Why some terrorist attacks get coverage and others don’t

Women mourn the death of relatives after a bomb blast in Lahore, Pakistan, on Sunday. Women mourn the death of relatives after a bomb blast in Lahore, Pakistan, on Sunday. AFP/Getty Images.

Not long after the attack on the airport in Brussels, a familiar theme emerged in some media: Why don’t attacks whose victims aren’t white get as much coverage?
Today, an editor for The Guardian provided a stark answer: You probably don’t care about those.

Writing on Medium.com, Martin Belam said he looked at his website’s traffic statistics after the terrorist attack in Lahore, Pakistan this week and found the story wasn’t the most read. In fact, it wasn’t even in the top five.

And to add a little bit of extra context, lurking at #10 in that list was a year old piece about Cee-Lo Green’s attitude to rape victims, which seems to have suddenly gained a new lease of life on Reddit somewhere. It’s an indicator that it isn’t always your homepage choice, and sometimes not even your own social media channels, that can be huge drivers of traffic.

By contrast, on the day of the Brussels attacks, five of the top ten most read stories on the site that day were about Brussels, with the live blog having millions and millions of views.

Now I’d never use stats like this to determine editorial priority. The Lahore attack was despicable, and is clearly the world’s biggest story today. I’d always run it in the #1 slot.

But what you will probably see over the next few days is that there will be a lot less follow up coverage from the media as a whole than there was follow up coverage of Brussels.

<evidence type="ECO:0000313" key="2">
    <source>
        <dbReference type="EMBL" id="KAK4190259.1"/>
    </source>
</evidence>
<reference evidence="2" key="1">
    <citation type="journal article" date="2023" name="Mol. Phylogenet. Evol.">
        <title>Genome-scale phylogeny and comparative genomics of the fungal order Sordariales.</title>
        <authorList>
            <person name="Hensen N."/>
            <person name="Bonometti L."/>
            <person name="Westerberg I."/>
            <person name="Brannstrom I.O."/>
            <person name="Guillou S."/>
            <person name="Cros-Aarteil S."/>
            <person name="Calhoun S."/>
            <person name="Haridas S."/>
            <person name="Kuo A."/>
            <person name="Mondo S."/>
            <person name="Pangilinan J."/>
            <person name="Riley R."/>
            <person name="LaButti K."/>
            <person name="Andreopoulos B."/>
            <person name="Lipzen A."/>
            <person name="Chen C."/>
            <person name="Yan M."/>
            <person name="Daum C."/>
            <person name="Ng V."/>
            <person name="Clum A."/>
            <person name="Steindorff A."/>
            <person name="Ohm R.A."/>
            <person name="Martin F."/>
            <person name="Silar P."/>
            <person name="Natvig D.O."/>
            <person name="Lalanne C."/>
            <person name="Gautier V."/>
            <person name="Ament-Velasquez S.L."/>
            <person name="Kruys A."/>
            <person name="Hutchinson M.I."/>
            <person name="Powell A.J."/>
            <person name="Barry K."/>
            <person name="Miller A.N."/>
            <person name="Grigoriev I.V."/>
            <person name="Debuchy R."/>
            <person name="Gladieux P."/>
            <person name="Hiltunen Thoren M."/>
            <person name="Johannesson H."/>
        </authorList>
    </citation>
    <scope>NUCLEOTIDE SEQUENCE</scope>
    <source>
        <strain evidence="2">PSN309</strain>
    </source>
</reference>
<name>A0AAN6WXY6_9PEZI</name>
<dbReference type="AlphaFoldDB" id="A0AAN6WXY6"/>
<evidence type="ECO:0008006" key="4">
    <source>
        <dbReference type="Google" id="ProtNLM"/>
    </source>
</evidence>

He says he finds the data depressing, but not surprising.

“It’s harder to get mainstream reader empathy and interest in terrorism attacks that occur further from our shores,” he writes. “Many, many of our readers will have visited Brussels or Paris. Far fewer will have ever ventured to Pakistan.”

By way of comparison, Brussels wasn’t the top story on the MPR website last week in the hours after the attacks, either. The Updraft weather blog was. There was a storm coming. Brussels coverage was #4 behind another weather story and a short story on a Facebook cartoon on literature making the rounds.

Sunday’s terrorist attack in Lahore didn’t crack the top 10. The cartoon, a suggestion of Al Franken as a Hillary Clinton running mate, Bernie Sanders’ western wins, the weather, and a story about GMO labeling in Vermont all surpassed it.

“Social media is littered with people accusing the media of not covering Lahore with the same kind of depth that was afforded to Brussels,” Belam acknowledges. “But as an industry we just can’t seem to get people to want to read the coverage in the same amount of depth.”

Where it becomes a more serious problem is when/if media stops trying.


(Video link)